“We’re just going to skate our best in the freeskate, and make the crowd fall in love with us,” Yankowskas said of their plan of attack for tomorrow. “We want them to see that we love to skate.”
Last year’s pewter medalists, Amanda Evora (Southwest Florida FSC) and Mark Ladwig (Red River Valley FSC) placed third – their highest finish in the short program at the U.S. Championships.
“We had some good things and some bad things, but definitely more good things,” Evora admitted. “We are not known as short program skaters. We usually do better in the freeskate, so we are happy to have done so well today.”
As usual, Evora and Ladwig earned high levels for their non-jump elements, and complimented that with their opening split triple twist in their Love Actually short program. However, the Florida-trained duo struggled on their side-by-side triple toe loops and on the landing of the throw triple loop.
“This year we came in with the mentality of having clean skates,” Ladwig explained. “We have practiced all year to get closer to clean skates, but as competitions come, nerves get a little in bit in the way. But after we made mistakes, we just focused on moving on to the next element and staying focused on that.”
Evora, 25, and Ladwig, 29, are within reach of the coveted two places available on the U.S. Olympic Team with 58.76 points – a new personal best for them.
“Tomorrow I have to focus on my jumps,” Evora proclaimed. “They are my most difficult challenge, and I want to make sure that I land them. But of course I will take each element as it comes, and focus on hitting each one.”
Sitting in fourth place are former U.S. Champions Rena Inoue and John Baldwin (All Year FSC) after a mistake-laden program that earned them a disappointing 57.77 points.
“It’s the curse of skating eighth,” Baldwin said of their mistakes. “We were on the wrong spot on the ice, and I lost a feature on the spin when I fell out of it. We also had some trouble on the entrance of the lift, but we were able to complete it anyway.”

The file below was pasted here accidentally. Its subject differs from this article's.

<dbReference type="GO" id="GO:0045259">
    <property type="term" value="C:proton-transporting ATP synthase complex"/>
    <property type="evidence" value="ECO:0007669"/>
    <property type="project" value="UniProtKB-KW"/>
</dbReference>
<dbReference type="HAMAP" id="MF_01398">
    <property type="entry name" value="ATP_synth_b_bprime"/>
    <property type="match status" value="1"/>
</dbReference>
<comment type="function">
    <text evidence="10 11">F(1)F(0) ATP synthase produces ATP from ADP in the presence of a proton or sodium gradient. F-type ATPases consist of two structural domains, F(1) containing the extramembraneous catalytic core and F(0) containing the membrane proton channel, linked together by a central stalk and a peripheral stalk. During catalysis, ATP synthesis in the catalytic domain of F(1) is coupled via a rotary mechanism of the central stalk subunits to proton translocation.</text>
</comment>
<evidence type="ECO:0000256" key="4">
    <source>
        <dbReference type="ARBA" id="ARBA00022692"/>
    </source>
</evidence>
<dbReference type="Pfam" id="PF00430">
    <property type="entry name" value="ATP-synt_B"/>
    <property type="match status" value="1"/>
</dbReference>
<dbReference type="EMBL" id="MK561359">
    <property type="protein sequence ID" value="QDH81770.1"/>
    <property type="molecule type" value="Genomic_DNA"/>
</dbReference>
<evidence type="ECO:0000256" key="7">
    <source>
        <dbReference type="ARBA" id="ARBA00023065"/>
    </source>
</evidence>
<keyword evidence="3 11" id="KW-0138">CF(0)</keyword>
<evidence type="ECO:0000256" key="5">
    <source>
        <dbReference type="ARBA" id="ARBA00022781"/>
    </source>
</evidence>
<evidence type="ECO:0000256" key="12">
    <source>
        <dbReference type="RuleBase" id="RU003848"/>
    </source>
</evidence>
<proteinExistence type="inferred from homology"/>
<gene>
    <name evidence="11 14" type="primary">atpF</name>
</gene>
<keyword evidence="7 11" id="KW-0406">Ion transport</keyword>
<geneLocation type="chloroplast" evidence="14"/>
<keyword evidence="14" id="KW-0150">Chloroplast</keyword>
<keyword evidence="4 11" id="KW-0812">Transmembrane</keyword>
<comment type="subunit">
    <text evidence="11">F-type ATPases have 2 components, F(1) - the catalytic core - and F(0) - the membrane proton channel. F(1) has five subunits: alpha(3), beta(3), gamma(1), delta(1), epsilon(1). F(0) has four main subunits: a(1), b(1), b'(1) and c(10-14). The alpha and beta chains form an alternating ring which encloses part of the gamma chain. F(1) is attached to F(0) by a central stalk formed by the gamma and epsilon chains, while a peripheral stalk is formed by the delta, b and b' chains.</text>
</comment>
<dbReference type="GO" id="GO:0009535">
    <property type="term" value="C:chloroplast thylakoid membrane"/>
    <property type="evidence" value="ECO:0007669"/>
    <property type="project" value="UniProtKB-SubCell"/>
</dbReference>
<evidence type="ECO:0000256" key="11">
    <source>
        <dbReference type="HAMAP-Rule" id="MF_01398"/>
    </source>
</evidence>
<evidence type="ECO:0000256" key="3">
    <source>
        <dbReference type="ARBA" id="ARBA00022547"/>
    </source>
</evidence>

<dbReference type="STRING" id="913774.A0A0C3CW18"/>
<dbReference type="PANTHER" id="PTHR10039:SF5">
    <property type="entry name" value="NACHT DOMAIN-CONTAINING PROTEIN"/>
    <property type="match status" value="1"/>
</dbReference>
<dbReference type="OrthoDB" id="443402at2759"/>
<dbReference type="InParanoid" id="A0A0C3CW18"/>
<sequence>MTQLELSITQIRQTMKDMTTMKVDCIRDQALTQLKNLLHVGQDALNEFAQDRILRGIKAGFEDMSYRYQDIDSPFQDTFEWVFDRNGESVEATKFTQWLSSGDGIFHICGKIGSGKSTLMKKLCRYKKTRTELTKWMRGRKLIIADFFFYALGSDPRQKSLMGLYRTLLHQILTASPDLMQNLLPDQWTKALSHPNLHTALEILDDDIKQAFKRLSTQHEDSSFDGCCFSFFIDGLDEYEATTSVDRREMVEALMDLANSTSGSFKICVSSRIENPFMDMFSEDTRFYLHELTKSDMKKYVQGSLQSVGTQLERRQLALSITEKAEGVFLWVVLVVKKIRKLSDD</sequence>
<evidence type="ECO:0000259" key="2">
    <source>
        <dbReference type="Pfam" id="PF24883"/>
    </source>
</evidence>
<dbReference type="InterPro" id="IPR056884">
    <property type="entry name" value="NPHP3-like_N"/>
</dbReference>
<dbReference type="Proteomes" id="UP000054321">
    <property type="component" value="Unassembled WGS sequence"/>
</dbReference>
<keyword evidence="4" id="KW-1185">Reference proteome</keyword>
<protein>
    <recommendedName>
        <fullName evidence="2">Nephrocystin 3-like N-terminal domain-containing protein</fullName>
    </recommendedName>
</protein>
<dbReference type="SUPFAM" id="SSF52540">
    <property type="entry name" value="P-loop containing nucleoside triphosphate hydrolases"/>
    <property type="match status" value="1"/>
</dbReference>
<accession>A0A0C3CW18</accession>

The 2006 Olympians opened their Libertango program with side-by-side double Axels that proclaimed that they meant business. The next element – a throw triple Axel – immediately took the wind out of their sails, however, when Inoue was unable to hold the landing and fell to the ice.
“The risk of doing the triple Axel is worth it for my own satisfaction,” Inoue explained. “All of our friends ask us when we will do it next, and they hope to see it. I want to do it to prove to myself that I can still do it, so it is definitely worth the risk.”
Inoue and Baldwin finished strong, but were unable to keep up with the leaders due to the mistakes.
“We still have the freeskate,” Baldwin said rather coyly, “and we can earn a lot of points with it. We can still catch up.”
In fifth place are 2007 U.S. Champions Brooke Castile and Ben Okolski, who won their only U.S. title here in Spokane. Castile popped her half of an intended triple Salchow into a single while her partner fell on his rotated attempt.